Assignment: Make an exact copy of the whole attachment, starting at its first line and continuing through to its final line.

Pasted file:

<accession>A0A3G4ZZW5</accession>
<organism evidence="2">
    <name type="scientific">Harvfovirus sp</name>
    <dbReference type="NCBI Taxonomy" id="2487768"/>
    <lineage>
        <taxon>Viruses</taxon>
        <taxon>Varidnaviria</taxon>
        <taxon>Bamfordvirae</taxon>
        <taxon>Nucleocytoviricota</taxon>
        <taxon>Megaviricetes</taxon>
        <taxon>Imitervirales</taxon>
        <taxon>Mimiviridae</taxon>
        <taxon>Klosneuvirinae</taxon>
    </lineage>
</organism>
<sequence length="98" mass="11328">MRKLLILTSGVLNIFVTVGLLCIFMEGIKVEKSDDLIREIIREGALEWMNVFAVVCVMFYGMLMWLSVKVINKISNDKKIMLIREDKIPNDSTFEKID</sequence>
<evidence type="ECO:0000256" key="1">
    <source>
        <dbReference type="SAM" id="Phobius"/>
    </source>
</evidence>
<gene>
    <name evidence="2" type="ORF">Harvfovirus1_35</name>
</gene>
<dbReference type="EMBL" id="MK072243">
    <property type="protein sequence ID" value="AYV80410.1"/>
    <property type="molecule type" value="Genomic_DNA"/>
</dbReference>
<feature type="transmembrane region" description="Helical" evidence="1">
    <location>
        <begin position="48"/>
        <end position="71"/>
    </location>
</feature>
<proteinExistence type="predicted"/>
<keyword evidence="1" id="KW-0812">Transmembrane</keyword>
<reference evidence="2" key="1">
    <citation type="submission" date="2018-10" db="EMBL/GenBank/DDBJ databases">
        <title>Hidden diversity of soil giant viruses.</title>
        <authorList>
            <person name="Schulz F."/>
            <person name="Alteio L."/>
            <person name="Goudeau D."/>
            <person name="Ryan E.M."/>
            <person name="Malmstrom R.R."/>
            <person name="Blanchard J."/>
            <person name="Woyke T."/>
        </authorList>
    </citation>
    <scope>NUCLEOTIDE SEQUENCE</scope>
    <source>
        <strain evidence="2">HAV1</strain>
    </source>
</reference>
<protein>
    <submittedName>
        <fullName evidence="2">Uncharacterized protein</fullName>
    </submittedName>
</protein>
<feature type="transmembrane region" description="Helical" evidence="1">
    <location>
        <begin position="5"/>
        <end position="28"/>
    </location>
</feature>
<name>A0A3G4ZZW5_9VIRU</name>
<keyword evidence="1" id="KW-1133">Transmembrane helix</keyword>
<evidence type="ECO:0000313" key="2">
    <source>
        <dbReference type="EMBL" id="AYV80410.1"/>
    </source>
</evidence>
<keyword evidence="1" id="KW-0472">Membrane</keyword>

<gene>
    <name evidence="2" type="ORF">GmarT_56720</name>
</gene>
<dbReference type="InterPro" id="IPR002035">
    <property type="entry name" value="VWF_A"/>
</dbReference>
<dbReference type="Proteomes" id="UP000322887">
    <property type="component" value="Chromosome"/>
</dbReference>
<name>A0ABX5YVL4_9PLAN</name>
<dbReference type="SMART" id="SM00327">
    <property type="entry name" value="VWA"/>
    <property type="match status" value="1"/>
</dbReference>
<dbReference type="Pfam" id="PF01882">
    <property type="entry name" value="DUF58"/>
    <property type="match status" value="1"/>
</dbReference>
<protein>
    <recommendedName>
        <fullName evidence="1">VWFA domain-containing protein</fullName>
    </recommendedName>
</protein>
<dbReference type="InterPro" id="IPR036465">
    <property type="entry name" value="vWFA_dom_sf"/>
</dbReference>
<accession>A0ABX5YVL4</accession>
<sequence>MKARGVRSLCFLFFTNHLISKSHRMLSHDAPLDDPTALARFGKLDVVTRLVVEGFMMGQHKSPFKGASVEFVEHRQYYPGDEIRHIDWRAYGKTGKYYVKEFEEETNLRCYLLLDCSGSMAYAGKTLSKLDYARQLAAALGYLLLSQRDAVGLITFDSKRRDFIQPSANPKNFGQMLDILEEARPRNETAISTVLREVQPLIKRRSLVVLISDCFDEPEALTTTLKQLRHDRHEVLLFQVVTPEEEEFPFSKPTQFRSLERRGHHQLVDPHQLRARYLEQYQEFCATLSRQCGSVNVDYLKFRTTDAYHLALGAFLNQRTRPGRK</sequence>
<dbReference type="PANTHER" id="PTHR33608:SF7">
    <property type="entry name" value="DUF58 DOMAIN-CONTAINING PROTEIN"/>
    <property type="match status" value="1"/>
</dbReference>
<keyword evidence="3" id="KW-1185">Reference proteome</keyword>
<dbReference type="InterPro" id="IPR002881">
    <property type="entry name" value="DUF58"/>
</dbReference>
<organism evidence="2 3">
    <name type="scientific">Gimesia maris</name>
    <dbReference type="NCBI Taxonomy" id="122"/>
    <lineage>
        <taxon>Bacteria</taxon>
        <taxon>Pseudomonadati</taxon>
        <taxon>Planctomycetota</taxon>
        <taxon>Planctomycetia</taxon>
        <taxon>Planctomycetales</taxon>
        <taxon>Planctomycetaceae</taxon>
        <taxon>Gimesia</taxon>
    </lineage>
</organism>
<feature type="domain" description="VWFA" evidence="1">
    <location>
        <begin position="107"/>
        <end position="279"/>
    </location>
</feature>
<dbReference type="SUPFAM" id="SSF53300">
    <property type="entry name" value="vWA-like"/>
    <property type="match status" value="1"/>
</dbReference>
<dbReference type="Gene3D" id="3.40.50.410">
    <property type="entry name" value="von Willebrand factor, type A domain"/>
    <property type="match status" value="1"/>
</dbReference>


<accession>A0A3G4ZZW5</accession>
<organism evidence="2">
    <name type="scientific">Harvfovirus sp</name>
    <dbReference type="NCBI Taxonomy" id="2487768"/>
    <lineage>
        <taxon>Viruses</taxon>
        <taxon>Varidnaviria</taxon>
        <taxon>Bamfordvirae</taxon>
        <taxon>Nucleocytoviricota</taxon>
        <taxon>Megaviricetes</taxon>
        <taxon>Imitervirales</taxon>
        <taxon>Mimiviridae</taxon>
        <taxon>Klosneuvirinae</taxon>
    </lineage>
</organism>
<sequence length="98" mass="11328">MRKLLILTSGVLNIFVTVGLLCIFMEGIKVEKSDDLIREIIREGALEWMNVFAVVCVMFYGMLMWLSVKVINKISNDKKIMLIREDKIPNDSTFEKID</sequence>
<evidence type="ECO:0000256" key="1">
    <source>
        <dbReference type="SAM" id="Phobius"/>
    </source>
</evidence>
<gene>
    <name evidence="2" type="ORF">Harvfovirus1_35</name>
</gene>
<dbReference type="EMBL" id="MK072243">
    <property type="protein sequence ID" value="AYV80410.1"/>
    <property type="molecule type" value="Genomic_DNA"/>
</dbReference>
<feature type="transmembrane region" description="Helical" evidence="1">
    <location>
        <begin position="48"/>
        <end position="71"/>
    </location>
</feature>
<proteinExistence type="predicted"/>
<keyword evidence="1" id="KW-0812">Transmembrane</keyword>
<reference evidence="2" key="1">
    <citation type="submission" date="2018-10" db="EMBL/GenBank/DDBJ databases">
        <title>Hidden diversity of soil giant viruses.</title>
        <authorList>
            <person name="Schulz F."/>
            <person name="Alteio L."/>
            <person name="Goudeau D."/>
            <person name="Ryan E.M."/>
            <person name="Malmstrom R.R."/>
            <person name="Blanchard J."/>
            <person name="Woyke T."/>
        </authorList>
    </citation>
    <scope>NUCLEOTIDE SEQUENCE</scope>
    <source>
        <strain evidence="2">HAV1</strain>
    </source>
</reference>
<protein>
    <submittedName>
        <fullName evidence="2">Uncharacterized protein</fullName>
    </submittedName>
</protein>
<feature type="transmembrane region" description="Helical" evidence="1">
    <location>
        <begin position="5"/>
        <end position="28"/>
    </location>
</feature>
<name>A0A3G4ZZW5_9VIRU</name>
<keyword evidence="1" id="KW-1133">Transmembrane helix</keyword>
<evidence type="ECO:0000313" key="2">
    <source>
        <dbReference type="EMBL" id="AYV80410.1"/>
    </source>
</evidence>
<keyword evidence="1" id="KW-0472">Membrane</keyword>

<gene>
    <name evidence="2" type="ORF">GmarT_56720</name>
</gene>
<dbReference type="InterPro" id="IPR002035">
    <property type="entry name" value="VWF_A"/>
</dbReference>
<dbReference type="Proteomes" id="UP000322887">
    <property type="component" value="Chromosome"/>
</dbReference>
<name>A0ABX5YVL4_9PLAN</name>
<dbReference type="SMART" id="SM00327">
    <property type="entry name" value="VWA"/>
    <property type="match status" value="1"/>
</dbReference>
<dbReference type="Pfam" id="PF01882">
    <property type="entry name" value="DUF58"/>
    <property type="match status" value="1"/>
</dbReference>
<protein>
    <recommendedName>
        <fullName evidence="1">VWFA domain-containing protein</fullName>
    </recommendedName>
</protein>
<dbReference type="InterPro" id="IPR036465">
    <property type="entry name" value="vWFA_dom_sf"/>
</dbReference>
<accession>A0ABX5YVL4</accession>
<sequence>MKARGVRSLCFLFFTNHLISKSHRMLSHDAPLDDPTALARFGKLDVVTRLVVEGFMMGQHKSPFKGASVEFVEHRQYYPGDEIRHIDWRAYGKTGKYYVKEFEEETNLRCYLLLDCSGSMAYAGKTLSKLDYARQLAAALGYLLLSQRDAVGLITFDSKRRDFIQPSANPKNFGQMLDILEEARPRNETAISTVLREVQPLIKRRSLVVLISDCFDEPEALTTTLKQLRHDRHEVLLFQVVTPEEEEFPFSKPTQFRSLERRGHHQLVDPHQLRARYLEQYQEFCATLSRQCGSVNVDYLKFRTTDAYHLALGAFLNQRTRPGRK</sequence>
<dbReference type="PANTHER" id="PTHR33608:SF7">
    <property type="entry name" value="DUF58 DOMAIN-CONTAINING PROTEIN"/>
    <property type="match status" value="1"/>
</dbReference>
<keyword evidence="3" id="KW-1185">Reference proteome</keyword>
<dbReference type="InterPro" id="IPR002881">
    <property type="entry name" value="DUF58"/>
</dbReference>
<organism evidence="2 3">
    <name type="scientific">Gimesia maris</name>
    <dbReference type="NCBI Taxonomy" id="122"/>
    <lineage>
        <taxon>Bacteria</taxon>
        <taxon>Pseudomonadati</taxon>
        <taxon>Planctomycetota</taxon>
        <taxon>Planctomycetia</taxon>
        <taxon>Planctomycetales</taxon>
        <taxon>Planctomycetaceae</taxon>
        <taxon>Gimesia</taxon>
    </lineage>
</organism>
<feature type="domain" description="VWFA" evidence="1">
    <location>
        <begin position="107"/>
        <end position="279"/>
    </location>
</feature>
<dbReference type="SUPFAM" id="SSF53300">
    <property type="entry name" value="vWA-like"/>
    <property type="match status" value="1"/>
</dbReference>
<dbReference type="Gene3D" id="3.40.50.410">
    <property type="entry name" value="von Willebrand factor, type A domain"/>
    <property type="match status" value="1"/>
</dbReference>